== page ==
Advertisement

Simulation Strategies for Calcium Microdomains and Calcium Noise

  • Nicolas Wieder
  • Rainer H. A. Fink
  • Frederic von WegnerEmail author
Chapter
Part of the Advances in Experimental Medicine and Biology book series (AEMB, volume 1131)

Abstract

In this article, we present an overview of simulation strategies in the context of subcellular domains where calcium-dependent signaling plays an important role. The presentation follows the spatial and temporal scales involved and represented by each algorithm. As an exemplary cell type, we will mainly cite work done on striated muscle cells, i.e. skeletal and cardiac muscle. For these cells, a wealth of ultrastructural, biophysical and electrophysiological data is at hand. Moreover, these cells also express ubiquitous signaling pathways as they are found in many other cell types and thus, the generalization of the methods and results presented here is straightforward.

The models considered comprise the basic calcium signaling machinery as found in most excitable cell types including Ca2+ ions, diffusible and stationary buffer systems, and calcium regulated calcium release channels. Simulation strategies can be differentiated in stochastic and deterministic algorithms. Historically, deterministic approaches based on the macroscopic reaction rate equations were the first models considered. As experimental methods elucidated highly localized Ca2+ signaling events occurring in femtoliter volumes, stochastic methods were increasingly considered. However, detailed simulations of single molecule trajectories are rarely performed as the computational cost implied is too large. On the mesoscopic level, Gillespie’s algorithm is extensively used in the systems biology community and with increasing frequency also in models of microdomain calcium signaling. To increase computational speed, fast approximations were derived from Gillespie’s exact algorithm, most notably the chemical Langevin equation and the τ-leap algorithm. Finally, in order to integrate deterministic and stochastic effects in multiscale simulations, hybrid algorithms are increasingly used. These include stochastic models of ion channels combined with deterministic descriptions of the calcium buffering and diffusion system on the one hand, and algorithms that switch between deterministic and stochastic simulation steps in a context-dependent manner on the other. The basic assumptions of the listed methods as well as implementation schemes are given in the text. We conclude with a perspective on possible future developments of the field.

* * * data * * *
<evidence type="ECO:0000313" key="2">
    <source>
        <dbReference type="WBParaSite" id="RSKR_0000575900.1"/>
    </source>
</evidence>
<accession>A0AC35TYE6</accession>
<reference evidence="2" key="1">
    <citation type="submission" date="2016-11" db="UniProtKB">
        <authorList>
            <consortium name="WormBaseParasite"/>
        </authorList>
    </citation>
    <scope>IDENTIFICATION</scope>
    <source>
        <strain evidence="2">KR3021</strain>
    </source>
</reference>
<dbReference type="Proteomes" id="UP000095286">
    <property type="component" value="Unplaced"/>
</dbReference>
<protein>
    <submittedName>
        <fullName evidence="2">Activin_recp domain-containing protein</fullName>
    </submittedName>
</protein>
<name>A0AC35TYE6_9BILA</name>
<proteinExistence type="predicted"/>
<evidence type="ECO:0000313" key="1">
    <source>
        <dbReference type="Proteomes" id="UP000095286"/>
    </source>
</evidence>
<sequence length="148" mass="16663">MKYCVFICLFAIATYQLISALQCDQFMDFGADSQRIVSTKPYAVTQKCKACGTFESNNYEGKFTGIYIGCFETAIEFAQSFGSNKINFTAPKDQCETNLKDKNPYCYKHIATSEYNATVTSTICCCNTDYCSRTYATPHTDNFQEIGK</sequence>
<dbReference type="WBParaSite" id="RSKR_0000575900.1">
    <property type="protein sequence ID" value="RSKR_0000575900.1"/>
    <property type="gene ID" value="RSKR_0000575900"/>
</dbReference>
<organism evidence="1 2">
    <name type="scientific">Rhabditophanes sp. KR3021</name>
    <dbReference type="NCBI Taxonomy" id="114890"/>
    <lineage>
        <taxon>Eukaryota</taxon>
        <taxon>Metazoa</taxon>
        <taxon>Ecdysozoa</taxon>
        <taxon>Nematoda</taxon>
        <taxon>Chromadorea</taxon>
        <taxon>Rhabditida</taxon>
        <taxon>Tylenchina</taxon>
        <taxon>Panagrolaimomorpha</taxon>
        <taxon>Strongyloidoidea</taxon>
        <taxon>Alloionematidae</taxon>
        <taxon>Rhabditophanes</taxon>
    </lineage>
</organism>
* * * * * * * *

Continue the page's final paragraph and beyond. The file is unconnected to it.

Keywords

Calcium Calcium signaling Microdomains Stochastic modeling Calcium noise Colored noise Chemical master equation Gillespie’s algorithm Langevin equation IP3R 

References

  1. 1.
    Clapham DE (2007) Calcium Signaling. Cell 131:1047–1058CrossRefGoogle Scholar
  2. 2.
    Berridge MJ (2006) Calcium microdomains: organization and function. Cell Calcium 40:405–412.  https://doi.org/10.1016/j.ceca.2006.09.002 CrossRefPubMedGoogle Scholar
  3. 3.
    Rizzuto R, Pozzan T (2006) Microdomains of intracellular ca 2+ : molecular determinants and functional consequences. Physiol Rev 86:369–408.  https://doi.org/10.1152/physrev.00004.2005 CrossRefGoogle Scholar
  4. 4.
    Martín F, Soria B (1996) Glucose-induced [Ca2+]i oscillations in single human pancreatic islets. Cell Calcium 20:409–414.  https://doi.org/10.1016/S0143-4160(96)90003-2 CrossRefPubMedGoogle Scholar
  5. 5.
    Jaffe LF (1999) Organization of early development by calcium patterns. BioEssays 21:657–667CrossRefGoogle Scholar
  6. 6.
    Giorgi C, Missiroli S, Patergnani S et al (2015) Mitochondria-associated membranes: composition, molecular mechanisms, and physiopathological implications. Antioxid Redox Signal 22(12):995–1019.  https://doi.org/10.1089/ars.2014.6223 CrossRefPubMedGoogle Scholar
  7. 7.
    Rieusset J, Fauconnier J, Paillard M et al (2016) Disruption of calcium transfer from ER to mitochondria links alterations of mitochondria-associated ER membrane integrity to hepatic insulin resistance. Diabetologia 59:614–623.  https://doi.org/10.1007/s00125-015-3829-8 CrossRefPubMedPubMedCentralGoogle Scholar
  8. 8.
    Orrenius S, Zhivotovsky B, Nicotera P (2003) Regulation of cell death: the calcium-apoptosis link. Nat Rev Mol Cell Biol 4:552–565CrossRefGoogle Scholar
  9. 9.
    Myoga MH, Regehr WG (2011) Calcium microdomains near R-type calcium channels control the induction of presynaptic long-term potentiation at parallel Fiber to Purkinje cell synapses. J Neurosci 31:5235–5243.  https://doi.org/10.1523/JNEUROSCI.5252-10.2011 CrossRefPubMedPubMedCentralGoogle Scholar
  10. 10.
    von Wegner F, Wieder N, Fink RHA (2014) Microdomain calcium fluctuations as a colored noise process. Front Genet 5:376.  https://doi.org/10.3389/fgene.2014.00376 CrossRefGoogle Scholar
  11. 11.
    Keller DX, Franks KM, Bartol TM, Sejnowski TJ (2008) Calmodulin activation by calcium transients in the postsynaptic density of dendritic spines. PLoS One 3:e2045.  https://doi.org/10.1371/journal.pone.0002045 CrossRefPubMedPubMedCentralGoogle Scholar